These choices, among other smaller modifications, enabled the building to get very close to zero net embodied carbon. In total, these changes reduced over 185 tonnes of total carbon emissions, with the building having a minimal carbon intensity of just 60 kg CO2e/m2.
The estimation above did not include any carbon storage in the timber products in the building, which included wall, roof and floor framing and the charred wood siding. After securing local and/or certified wood for the project, we calculated the carbon storage using the methodology and calculator from World Wildlife Fund’s Biogenic Carbon Footprint Calculator for Harvested Wood Products. This tool does more than just reckon the actual amount of carbon atoms in wood, but accounts for carbon emissions and forest regrowth to come closer to a real understanding of the climate impact of using different types of wood products. It’s not a perfect methodology (much work is being done in the sector to close in on a better understanding of forest carbon flows), but we used it as the best available and transparent resource available. With a percentage of the wood carbon storage recognized, the Trent Forensic Crime Scene facility tips over into net carbon storage.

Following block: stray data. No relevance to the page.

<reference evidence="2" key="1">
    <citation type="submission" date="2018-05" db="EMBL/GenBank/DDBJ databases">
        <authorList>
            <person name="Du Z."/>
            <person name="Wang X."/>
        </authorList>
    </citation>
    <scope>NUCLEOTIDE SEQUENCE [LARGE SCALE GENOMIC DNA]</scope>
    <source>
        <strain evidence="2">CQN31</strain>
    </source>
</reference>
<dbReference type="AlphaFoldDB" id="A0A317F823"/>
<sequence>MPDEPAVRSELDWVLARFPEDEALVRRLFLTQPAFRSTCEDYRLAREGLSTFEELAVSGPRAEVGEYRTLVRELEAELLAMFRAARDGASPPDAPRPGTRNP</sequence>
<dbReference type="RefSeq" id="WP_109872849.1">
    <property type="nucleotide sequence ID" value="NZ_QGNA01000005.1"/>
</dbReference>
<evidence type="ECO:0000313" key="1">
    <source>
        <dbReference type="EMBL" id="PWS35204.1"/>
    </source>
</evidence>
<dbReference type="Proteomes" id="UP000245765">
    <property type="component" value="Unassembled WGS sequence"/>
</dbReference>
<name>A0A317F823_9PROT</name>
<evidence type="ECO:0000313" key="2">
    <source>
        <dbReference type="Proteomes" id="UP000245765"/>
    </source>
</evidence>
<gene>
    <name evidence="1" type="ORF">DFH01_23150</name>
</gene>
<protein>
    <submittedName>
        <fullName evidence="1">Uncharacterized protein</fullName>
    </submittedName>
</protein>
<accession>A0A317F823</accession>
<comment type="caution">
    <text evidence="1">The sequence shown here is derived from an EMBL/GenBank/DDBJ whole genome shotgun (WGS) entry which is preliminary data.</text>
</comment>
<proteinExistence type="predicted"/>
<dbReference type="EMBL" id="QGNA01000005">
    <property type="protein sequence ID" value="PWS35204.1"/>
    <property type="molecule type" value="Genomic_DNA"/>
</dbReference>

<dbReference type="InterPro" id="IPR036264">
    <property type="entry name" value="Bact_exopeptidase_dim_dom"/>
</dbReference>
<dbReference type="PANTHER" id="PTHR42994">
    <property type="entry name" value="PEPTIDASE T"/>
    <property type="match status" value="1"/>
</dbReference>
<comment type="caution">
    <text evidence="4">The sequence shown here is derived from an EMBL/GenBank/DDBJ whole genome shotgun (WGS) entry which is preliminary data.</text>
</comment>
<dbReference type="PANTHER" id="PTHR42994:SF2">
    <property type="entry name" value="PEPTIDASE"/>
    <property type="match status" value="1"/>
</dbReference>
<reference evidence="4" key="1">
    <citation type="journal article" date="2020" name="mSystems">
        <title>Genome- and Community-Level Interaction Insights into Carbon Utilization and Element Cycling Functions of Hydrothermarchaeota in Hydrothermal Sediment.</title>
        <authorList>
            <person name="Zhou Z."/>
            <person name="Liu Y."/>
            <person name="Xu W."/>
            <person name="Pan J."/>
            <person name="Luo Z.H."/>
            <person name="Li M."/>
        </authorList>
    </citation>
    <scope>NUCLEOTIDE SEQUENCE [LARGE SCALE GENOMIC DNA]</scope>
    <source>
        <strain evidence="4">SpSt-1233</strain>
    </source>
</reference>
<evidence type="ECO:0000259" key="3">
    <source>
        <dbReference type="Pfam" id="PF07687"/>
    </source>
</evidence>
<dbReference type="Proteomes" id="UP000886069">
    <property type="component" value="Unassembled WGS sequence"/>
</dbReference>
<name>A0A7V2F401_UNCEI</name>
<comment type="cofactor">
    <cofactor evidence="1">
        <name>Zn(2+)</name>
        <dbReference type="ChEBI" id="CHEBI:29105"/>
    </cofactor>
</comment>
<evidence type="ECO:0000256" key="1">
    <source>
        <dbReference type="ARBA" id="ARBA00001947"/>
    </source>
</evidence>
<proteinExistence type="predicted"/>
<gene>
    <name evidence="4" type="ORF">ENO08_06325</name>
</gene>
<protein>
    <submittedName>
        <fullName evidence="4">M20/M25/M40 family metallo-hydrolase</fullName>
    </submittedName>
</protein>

In addition to material choices, the design team pursued a high degree of energy efficiency, with insulation levels upgraded (R-100 attic, R-42 walls, R-28 foundation and slab) and a highly air-tight enclosure (meeting the Passive House requirement of 0.6 ACH50). Heated and cooled with an air source heat pump and with a 43 kWh solar array on the roof, the building has very low energy consumption requirements and is able to meet these on an annual basis with on-site generation.
Trent University and the design team achieved a unique result: a real zero carbon footprint building, or as close to the goal as is possible with today’s data and materials.
With the exception of the solar array and its attendant gear, the costs associated with the project were within the typical range for an institutional project of this type. Enough carbon storing materials were available in the market to allow the project to meet its goals. Material sourcing, supply chains and construction experience with new materials were obstacles that this team was able to overcome, but provide insight into the pinch points that currently may prevent more projects of this type from being realized.
The barriers to creating buildings with a true zero carbon footprint are low enough that we should be pursuing this type of result as the new normal, and not only on one-off projects.
Architect: Christopher Z. Tworkowski Architect
Contractor: Gerr Construction
Mechanical: ZON Engineering
Electrical: Berthelot Engineering
Structural: Building Alternatives
Zero carbon consultant: Endeavour Centre